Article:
It’s incredible to watch when the “less is more” strategy pays off: 12 Angry Men has only twelve characters for the majority of it’s runtime, takes place in one room, and is nothing but conversations and arguments. But you know what? I was more invested in it than any overblown big-budget blockbuster; and it wasn’t because Henry Fonda was in it. Everybody is incredible to watch; despite the only character names just being numbers, they all manage to be memorable and impactful in their own unique ways. The script is downright electrifying: when someone brings up a point, it can change everything. In fact, even just the simple concept of it raining outside can be a gamechanger, in the best way possible. This is a must-see for anyone: check your nearest library for a copy, because you won’t regret it.

5. Seven Samurai (1954) Rating: NR

Out of all the action films I’ve seen, this one managed to be the one I adore the most. It’s a simple story: one that’s been remade and retold to the point of exhaustion. But what makes Akira Kurosawa’s original classic the best telling of this story is quite simply, the characters and action. Each samurai is memorable and impactful, and I found myself caring about the fates of everyone. But what’s an action movie without action? Kurosawa was gifted with the ability to not just film action, but to nail it too. Even though this movie came out 64 years ago, I found myself trying to find out how he managed to make certain shots, or scenes, or just whatever kept blowing my mind. I highly recommend this film: sure, it’s three hours long, and in entirely Japanese, but you know what? It’s worth it.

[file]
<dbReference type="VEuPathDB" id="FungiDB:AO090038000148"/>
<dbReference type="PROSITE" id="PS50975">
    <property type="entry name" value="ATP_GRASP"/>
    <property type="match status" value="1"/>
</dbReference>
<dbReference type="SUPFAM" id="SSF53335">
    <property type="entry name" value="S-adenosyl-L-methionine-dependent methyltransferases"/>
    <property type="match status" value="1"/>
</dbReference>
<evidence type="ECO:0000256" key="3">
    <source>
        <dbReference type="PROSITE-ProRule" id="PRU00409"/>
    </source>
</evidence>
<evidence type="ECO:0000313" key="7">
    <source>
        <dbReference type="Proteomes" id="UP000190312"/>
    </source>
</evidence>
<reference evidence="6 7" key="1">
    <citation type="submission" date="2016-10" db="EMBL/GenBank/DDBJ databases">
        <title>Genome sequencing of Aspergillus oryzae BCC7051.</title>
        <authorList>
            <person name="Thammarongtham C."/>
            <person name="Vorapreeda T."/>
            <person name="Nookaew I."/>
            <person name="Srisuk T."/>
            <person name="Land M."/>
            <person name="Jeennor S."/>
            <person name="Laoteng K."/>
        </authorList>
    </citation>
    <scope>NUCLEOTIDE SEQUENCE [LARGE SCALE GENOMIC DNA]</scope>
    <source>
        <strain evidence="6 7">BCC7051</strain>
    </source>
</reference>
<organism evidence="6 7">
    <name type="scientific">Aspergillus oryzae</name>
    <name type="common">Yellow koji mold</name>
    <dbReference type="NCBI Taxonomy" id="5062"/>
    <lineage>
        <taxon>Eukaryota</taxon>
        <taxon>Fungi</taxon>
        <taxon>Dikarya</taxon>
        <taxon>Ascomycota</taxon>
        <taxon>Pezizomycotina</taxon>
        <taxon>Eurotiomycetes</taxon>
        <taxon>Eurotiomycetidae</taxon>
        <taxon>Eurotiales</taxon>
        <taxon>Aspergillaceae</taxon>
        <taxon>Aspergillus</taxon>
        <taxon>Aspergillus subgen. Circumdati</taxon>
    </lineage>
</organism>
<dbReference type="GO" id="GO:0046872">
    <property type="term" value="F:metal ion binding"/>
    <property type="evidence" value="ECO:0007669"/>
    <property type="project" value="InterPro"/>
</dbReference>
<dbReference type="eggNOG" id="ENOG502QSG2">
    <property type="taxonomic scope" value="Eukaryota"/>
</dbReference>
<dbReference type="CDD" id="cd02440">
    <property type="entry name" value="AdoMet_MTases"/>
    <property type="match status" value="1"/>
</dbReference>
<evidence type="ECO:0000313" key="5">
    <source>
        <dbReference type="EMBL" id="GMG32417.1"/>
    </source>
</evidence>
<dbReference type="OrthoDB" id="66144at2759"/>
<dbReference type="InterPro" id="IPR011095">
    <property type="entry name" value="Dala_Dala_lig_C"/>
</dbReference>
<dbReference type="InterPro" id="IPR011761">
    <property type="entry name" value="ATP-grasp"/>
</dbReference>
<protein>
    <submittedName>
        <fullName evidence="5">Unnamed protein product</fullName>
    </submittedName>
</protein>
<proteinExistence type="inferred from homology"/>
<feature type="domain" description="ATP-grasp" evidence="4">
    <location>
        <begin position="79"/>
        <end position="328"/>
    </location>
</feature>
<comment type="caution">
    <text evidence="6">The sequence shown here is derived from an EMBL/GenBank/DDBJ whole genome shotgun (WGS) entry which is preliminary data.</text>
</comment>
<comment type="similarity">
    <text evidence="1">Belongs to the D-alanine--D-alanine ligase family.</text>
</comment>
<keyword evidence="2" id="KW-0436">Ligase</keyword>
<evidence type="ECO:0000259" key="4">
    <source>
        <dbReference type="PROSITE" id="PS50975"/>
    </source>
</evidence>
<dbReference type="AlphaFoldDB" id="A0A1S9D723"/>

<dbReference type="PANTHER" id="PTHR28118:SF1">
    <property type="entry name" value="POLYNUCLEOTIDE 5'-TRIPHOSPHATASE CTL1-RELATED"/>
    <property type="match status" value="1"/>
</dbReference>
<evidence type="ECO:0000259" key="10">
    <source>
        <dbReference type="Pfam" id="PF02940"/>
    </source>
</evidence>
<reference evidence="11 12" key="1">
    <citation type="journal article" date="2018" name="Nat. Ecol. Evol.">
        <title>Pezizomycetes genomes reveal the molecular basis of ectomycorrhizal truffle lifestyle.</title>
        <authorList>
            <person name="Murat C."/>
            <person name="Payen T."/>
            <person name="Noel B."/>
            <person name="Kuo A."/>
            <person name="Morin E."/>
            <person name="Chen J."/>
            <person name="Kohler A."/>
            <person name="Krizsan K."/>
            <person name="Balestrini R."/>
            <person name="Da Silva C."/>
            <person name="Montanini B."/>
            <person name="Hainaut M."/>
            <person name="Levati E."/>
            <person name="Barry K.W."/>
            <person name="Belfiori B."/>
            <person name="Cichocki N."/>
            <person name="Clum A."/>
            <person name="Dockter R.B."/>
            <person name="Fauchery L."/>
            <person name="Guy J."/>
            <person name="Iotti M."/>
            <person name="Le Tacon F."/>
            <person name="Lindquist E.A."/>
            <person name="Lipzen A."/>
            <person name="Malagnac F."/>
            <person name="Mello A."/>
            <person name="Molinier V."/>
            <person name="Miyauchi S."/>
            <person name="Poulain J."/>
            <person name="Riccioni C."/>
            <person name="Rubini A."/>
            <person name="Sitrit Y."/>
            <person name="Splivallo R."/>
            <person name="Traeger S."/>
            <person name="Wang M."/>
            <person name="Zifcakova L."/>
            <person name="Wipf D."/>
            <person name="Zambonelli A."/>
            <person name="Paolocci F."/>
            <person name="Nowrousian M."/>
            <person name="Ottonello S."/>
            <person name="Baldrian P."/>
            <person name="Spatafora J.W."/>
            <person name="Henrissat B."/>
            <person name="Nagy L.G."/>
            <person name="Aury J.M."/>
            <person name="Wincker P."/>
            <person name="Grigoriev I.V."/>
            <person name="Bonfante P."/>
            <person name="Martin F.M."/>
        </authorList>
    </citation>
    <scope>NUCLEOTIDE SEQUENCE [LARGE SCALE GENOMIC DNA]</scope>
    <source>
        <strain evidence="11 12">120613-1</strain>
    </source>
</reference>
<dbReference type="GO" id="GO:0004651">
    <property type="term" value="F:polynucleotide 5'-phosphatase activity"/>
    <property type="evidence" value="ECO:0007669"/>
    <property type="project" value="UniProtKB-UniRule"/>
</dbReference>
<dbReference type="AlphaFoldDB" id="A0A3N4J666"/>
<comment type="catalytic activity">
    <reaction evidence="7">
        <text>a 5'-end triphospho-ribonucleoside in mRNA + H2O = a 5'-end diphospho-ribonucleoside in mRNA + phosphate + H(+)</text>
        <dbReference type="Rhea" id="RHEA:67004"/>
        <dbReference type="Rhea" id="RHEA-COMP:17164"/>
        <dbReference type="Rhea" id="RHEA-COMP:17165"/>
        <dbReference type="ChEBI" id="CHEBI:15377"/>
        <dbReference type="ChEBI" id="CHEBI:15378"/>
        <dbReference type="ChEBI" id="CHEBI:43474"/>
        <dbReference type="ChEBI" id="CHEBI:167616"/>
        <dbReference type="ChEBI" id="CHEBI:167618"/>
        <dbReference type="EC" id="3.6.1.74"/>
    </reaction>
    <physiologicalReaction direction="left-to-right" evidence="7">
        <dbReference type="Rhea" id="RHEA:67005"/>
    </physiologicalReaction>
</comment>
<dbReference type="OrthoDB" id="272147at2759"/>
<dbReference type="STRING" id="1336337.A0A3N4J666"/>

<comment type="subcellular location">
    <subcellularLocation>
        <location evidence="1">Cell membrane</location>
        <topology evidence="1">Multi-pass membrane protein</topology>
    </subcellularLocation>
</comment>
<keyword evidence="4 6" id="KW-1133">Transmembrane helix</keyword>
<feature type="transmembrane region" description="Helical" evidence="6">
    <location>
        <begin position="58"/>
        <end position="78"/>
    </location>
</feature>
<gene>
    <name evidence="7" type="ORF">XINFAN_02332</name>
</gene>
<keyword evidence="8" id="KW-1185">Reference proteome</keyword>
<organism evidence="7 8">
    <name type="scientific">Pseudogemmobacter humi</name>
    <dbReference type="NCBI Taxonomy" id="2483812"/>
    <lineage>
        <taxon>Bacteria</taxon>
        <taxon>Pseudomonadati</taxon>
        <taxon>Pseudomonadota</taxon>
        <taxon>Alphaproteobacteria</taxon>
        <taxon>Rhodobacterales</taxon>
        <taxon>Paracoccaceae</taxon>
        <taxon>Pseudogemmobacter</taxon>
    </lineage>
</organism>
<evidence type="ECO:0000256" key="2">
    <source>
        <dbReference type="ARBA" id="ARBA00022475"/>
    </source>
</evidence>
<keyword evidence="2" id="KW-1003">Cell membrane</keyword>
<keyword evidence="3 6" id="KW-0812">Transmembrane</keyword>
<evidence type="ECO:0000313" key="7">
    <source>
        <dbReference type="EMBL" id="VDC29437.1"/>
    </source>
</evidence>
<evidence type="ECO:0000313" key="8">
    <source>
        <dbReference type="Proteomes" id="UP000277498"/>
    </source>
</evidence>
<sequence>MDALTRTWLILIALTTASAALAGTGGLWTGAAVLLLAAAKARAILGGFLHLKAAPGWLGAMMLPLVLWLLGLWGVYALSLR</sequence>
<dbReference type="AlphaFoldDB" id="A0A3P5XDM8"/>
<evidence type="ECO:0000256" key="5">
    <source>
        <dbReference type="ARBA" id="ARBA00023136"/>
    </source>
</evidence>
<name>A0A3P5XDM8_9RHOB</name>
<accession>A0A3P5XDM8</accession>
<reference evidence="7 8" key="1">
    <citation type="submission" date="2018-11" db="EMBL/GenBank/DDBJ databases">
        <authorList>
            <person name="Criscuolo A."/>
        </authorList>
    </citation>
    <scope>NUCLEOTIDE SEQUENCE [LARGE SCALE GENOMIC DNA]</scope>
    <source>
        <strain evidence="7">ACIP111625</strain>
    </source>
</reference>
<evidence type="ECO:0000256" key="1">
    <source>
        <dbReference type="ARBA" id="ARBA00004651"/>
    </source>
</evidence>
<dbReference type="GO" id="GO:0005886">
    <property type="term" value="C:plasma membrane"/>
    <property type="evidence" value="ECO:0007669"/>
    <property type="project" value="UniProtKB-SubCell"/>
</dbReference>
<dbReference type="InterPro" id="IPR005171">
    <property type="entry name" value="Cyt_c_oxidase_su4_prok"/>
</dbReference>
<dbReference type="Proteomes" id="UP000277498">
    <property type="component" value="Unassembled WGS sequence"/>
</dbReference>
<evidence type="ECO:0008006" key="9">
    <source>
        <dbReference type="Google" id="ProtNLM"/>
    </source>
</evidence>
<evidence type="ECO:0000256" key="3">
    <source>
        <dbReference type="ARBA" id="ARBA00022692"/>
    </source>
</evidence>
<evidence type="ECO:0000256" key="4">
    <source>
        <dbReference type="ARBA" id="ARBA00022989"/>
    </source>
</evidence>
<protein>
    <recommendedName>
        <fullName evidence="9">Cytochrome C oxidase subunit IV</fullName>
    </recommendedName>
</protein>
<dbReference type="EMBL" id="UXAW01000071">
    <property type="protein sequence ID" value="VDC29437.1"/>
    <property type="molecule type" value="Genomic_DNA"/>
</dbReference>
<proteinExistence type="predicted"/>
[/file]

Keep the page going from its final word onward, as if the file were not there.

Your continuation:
4. Raging Bull (1980) Rating: R

Martin Scorsese’s long and masterful career has given us many great films, but the one I consider to be his finest is the one that surprised me the most: Raging Bull. I know I said that The Departed was my favorite a while back, but then I saw this. Is it about a boxer? Yeah, but don’t expect Rocky. This film is brutal; both physically and emotionally. Watching Robert De Niro portray the real-life boxer Jake LaMotta is the cinematic equivalent of watching your inner demons come to life. The black-and-white cinematography is a marvel to the eyes: and one of the best pieces of the art I have ever seen. Scorsese’s direction makes what could’ve been a mopey “don’t do drugs” story into a sort of meditation on the human mind, showing the violence in Motta’s career as an episode of care bears compared to what’s going on inside his head, and boy is it effective.

3. Apocalypse Now (1979) Rating: R

Francis Ford Coppola’s magnum opus has always been in my head: you simply cannot forget Apocalypse Now. Is it a war film? Yeah, but war is only a backdrop for Coppola. The film is truly an apocalypse of the soul; a world where morality is a luxury, where sights that would make grown men cry for their mommy are commonplace, and where you just gotta learn to love the smell of napalm. And as great as the performances are, nobody shows this better than Marlon Brando’s insane Colonel Kurtz. He’s crazy, definitely, but he’s got some views that are a little too sane for comfort. If you haven’t seen any part of this film yet, I suggest that you start watching it…at least, the original cut.